Senior Opposition legislator Julian Fraser has said he believes the British Virgin Islands should adopt a bicameral system of government which would consist of a House of Assembly (the Lower House) as well as a seven-member Senate (the Upper House).
While House of Assembly members is elected by the general public, Senate members are nominated, as is the case with the Speaker of the House.
Fraser, however, said he would want all members of the Senate to be elected as he does not believe in legislators being appointed by an individual.
The senior legislator gave the proposal of having a Senate while debating the long-awaited Constitutional Review in the House of Assembly on Monday, July 27.
He said as the territory advances towards self-determination, it should have a bicameral system which would bring a higher level of transparency in the legislative process in the BVI.
“Our legislation should be in a position to reflect what it will be upon self-determination. You have to start preparing yourself for these things, and as it seems the preferred method for moving into self-determination with our legislator is with a bicameral legislature,” Fraser stated.
“One of the guide principals and shining lights of any law-making body which is the legislature is transparency and variety. What a second House would do is give a second look, a different legislation, and opinions because it varies and coming from a second source it makes stronger legislation.”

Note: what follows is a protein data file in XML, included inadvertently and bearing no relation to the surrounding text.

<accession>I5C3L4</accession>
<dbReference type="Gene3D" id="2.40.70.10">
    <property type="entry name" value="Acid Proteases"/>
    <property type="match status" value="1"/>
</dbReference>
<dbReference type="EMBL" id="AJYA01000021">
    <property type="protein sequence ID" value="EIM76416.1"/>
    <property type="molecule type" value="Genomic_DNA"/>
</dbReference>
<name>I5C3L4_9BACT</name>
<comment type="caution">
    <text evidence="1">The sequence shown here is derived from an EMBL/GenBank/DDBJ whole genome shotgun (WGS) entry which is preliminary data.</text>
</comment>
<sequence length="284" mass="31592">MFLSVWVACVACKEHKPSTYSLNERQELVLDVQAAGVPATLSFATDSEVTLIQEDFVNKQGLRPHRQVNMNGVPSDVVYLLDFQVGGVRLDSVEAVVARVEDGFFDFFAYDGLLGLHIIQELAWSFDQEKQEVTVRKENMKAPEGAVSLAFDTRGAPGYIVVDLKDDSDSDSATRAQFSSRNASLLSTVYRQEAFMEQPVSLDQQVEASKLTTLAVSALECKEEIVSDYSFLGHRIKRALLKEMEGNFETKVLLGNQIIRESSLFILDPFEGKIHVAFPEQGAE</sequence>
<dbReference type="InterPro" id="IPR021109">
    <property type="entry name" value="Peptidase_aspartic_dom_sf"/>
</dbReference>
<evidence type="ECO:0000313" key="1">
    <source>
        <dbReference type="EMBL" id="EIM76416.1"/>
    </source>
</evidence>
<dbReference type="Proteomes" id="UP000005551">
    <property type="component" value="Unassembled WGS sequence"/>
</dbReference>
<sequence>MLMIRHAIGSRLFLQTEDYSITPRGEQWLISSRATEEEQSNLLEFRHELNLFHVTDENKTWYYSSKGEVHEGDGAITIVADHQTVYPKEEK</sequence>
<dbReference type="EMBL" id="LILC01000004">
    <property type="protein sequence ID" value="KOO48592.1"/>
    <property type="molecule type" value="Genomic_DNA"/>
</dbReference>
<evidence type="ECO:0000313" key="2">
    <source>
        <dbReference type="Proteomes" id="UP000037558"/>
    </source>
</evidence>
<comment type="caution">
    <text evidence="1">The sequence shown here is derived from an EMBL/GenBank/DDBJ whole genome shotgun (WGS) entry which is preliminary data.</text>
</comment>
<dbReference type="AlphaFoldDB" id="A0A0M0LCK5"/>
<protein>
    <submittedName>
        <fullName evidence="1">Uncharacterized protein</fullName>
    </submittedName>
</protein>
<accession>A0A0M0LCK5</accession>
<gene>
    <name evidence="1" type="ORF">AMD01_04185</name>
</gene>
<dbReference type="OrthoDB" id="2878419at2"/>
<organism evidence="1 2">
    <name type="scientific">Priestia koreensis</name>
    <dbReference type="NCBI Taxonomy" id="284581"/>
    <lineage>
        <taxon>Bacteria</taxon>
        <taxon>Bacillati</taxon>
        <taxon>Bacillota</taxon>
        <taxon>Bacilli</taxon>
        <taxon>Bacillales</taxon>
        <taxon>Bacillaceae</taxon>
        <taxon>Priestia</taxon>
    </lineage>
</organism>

Proposed make up of system
Fraser, who seconded the motion for the debate into a Constitutional Review, gave a proposal for how he believes the bicameral system would work in the BVI.
“This is very easy to achieve, all we need to do is, we need to break the BVI up into three sections – eastern, central and western. There are nine districts. Districts Seven, Eight and Nine — east; Six, Five, Four — central; Three, Two, and One — west,” he stated.
“Each of those districts – eastern, central and western – will return two to the senate for six members of the Senate, and the seventh senator will be elected between Jost Van Dyke and Anegada. You’ll have a seven-member Senate and the mechanics of how the senate and the House of Assembly works can be worked out,” he explained.
Fraser further outlined how the system would work during the process of passing legislation.
He said: “A Bill passed through the House of Assembly goes to the Senate and the Senate rejects it, ok. The House either works on the amendments to settle with the Senate, or they sit on it for a year and bring it back and it passes.”
Don’t be discouraged
Fraser also urged the members of government not to be discouraged in pursuing such an unprecedented move as the BVI is not too small for such an undertaking.
“Right now we have a unicameral system, we wouldn’t be the first OT (Overseas Territory) to have a bicameral system. It exists in Bermuda, and don’t let anyone convince you that we are too small.”
“The very United Kingdom with 60 million people has a parliament that’s 630 members strong. The United States got 330 million people and they have a House of Representatives of 420 people and they have a Senate of 100. So don’t let anyone tell you that we are too small,” he stated.
The BVI last underwent a Constitutional Review in 2007, which is now more than three years overdue as the Constitution legally requires for a review every 10 years.